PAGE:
The conclusion of the lockup period will allow several private equity firms and CDW directors and executives to sell their shares in the firm, likely causing at least a temporary decline in the price of CDW shares due to a sudden increase in the potential supply of common shares on the market. This may result in a short opportunity for aggressive investors.
Private Equity Shares Unlocking
Approximately 130 million shares of CDW stock will become unlocked for sale on December 23-about five times the 23.3 million shares that CDW offered in its June IPO. A pair of private equity firms hold the vast majority of these shares: Madison Dearborn accounts for 66,739,156 CDW shares and Providence Equity holds an additional 59,007,410 CDW shares.
These private equity firms remain under pressure to raise capital in order to return it to their investors as the economy recovers from the Great Recession, and will likely seek to unload at least some their shares in 2013 and 2014.
The 4,094,859 shares held by CDW executives and directors will be unlocked as well, and though those individuals certainly are not under similar pressure to sell their shares, they may choose to do so in order to diversify their portfolios or address other capital needs, as they have not been able to sell their shares since the IPO.
CDW is a Fortune 500 firm providing IT solutions that serves SMBs, large businesses, governments, and other organizations in North America. The firm offers both integrated solutions and individual products. CDW chiefly acts as a reseller, either marking up vendor partners' products purchased wholesale or including their products as elements of larger IT solutions. This practice provides CDW's vendor partners with significant market reach and a built in sales organization; CDW boasts over 250,000 current customers. The firm seeks to become a critical element of its customers' IT departments, a strategy that it pursues by maintaining a large and mobile workforce.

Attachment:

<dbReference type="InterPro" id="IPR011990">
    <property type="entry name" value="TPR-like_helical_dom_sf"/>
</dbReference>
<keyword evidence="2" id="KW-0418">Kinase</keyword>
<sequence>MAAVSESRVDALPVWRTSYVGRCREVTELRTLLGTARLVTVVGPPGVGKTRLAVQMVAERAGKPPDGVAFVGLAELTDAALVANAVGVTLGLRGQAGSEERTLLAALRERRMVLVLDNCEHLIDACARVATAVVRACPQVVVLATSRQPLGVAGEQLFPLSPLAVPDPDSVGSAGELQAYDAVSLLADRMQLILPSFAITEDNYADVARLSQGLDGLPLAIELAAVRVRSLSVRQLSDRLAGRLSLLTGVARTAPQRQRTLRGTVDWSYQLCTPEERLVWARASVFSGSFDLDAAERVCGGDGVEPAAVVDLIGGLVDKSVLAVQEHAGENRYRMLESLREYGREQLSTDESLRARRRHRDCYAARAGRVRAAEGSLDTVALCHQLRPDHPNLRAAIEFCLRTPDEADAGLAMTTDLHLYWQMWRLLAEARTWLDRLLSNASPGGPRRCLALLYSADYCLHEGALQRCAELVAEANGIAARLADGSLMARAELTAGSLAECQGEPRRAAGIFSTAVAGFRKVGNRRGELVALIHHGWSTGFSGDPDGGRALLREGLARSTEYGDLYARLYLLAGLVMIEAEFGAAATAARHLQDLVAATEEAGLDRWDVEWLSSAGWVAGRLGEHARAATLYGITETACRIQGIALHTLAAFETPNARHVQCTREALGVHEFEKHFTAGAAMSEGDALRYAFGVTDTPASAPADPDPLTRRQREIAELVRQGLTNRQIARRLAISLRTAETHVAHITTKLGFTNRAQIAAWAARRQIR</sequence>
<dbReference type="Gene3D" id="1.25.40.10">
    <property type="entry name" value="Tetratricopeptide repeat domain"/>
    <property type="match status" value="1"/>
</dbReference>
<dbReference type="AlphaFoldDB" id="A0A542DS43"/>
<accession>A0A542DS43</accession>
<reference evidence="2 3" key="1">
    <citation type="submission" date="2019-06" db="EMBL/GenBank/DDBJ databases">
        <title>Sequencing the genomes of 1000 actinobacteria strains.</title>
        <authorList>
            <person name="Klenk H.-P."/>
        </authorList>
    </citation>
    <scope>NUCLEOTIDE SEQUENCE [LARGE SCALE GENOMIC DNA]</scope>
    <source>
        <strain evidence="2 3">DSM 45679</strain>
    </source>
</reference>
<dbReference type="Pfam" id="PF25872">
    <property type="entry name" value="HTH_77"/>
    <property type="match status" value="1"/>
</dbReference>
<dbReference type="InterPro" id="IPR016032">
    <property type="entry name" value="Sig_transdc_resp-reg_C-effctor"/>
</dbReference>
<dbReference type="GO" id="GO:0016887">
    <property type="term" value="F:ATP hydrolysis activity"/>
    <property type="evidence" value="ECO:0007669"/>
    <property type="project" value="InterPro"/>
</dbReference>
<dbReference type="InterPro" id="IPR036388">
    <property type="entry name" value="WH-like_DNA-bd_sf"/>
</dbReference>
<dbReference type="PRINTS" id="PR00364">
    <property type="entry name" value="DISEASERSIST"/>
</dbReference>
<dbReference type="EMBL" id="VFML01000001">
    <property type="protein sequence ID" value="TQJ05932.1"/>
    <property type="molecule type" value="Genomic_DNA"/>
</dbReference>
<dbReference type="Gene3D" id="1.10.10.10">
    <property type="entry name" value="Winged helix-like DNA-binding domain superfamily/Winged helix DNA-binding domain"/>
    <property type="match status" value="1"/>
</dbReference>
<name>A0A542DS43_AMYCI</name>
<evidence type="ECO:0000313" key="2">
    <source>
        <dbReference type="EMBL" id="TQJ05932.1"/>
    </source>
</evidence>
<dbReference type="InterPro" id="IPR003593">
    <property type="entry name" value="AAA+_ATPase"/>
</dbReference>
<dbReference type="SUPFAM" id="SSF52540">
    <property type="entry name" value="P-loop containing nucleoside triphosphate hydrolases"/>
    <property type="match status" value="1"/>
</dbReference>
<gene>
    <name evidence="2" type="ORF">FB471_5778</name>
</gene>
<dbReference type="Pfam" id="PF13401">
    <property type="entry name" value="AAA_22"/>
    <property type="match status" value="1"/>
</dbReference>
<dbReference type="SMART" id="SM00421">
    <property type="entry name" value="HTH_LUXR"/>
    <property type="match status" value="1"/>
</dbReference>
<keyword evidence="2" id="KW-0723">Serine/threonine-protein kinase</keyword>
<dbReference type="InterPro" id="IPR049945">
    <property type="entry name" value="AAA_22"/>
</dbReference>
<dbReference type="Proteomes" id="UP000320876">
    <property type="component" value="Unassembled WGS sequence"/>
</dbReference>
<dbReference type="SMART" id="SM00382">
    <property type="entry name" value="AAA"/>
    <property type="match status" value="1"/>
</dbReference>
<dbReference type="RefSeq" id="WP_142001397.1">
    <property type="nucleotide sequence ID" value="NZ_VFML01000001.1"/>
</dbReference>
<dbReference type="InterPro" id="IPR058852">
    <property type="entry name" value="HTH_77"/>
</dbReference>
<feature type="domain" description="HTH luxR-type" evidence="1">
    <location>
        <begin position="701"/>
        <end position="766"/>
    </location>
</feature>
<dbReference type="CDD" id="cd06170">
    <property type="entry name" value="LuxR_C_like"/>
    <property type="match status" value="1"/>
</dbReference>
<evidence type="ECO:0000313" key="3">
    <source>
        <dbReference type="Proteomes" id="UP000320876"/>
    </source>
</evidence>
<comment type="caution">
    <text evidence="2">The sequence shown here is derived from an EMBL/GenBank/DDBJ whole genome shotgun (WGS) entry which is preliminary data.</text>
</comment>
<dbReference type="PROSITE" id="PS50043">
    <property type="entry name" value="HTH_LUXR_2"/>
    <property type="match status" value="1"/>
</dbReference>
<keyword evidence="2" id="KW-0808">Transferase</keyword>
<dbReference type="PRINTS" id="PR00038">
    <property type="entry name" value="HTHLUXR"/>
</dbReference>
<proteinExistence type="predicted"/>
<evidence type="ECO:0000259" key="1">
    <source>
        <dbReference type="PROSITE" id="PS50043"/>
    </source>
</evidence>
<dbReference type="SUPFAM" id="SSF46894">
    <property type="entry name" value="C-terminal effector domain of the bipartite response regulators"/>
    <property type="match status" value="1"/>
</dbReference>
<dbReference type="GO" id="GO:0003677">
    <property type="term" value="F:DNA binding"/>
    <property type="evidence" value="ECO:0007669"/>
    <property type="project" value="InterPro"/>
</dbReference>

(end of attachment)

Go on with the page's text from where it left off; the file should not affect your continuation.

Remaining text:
Though CDW has a diverse vendor base, a handful of its vendors account for the bulk of purchases that the firm makes, and a change in CDW's relationships with those vendors could pose a risk to its business. Ingram Micro (NYSE:IM), Tech Data (NASDAQ:TECD), and SYNNEX (NYSE:SNX) represented 12%, 10%, and 9% of the firm's total 2012 purchases, respectively. Likewise, sales of specific firms' products account for a disproportionate amount of CDW's net sales. Sales of Apple (NASDAQ:AAPL), Cisco (NASDAQ:CSCO), EMC (NYSE:EMC), Hewlett-Packard (NYSE:HPQ), Lenovo, and Microsoft (NASDAQ:MSFT) products made up 56% of net sales in 2012; Hewlett-Packard and Cisco products accounted for 21% and 13% of net sales in 2012.
CDW is somewhat vulnerable to the declines in public spending that seem inevitable in the current American political climate; some 10% of the firm's sales in 2012 came from federal government sources.
Aggressive investors should consider taking advantage of the expiration of the lock up period to short CDW common stock.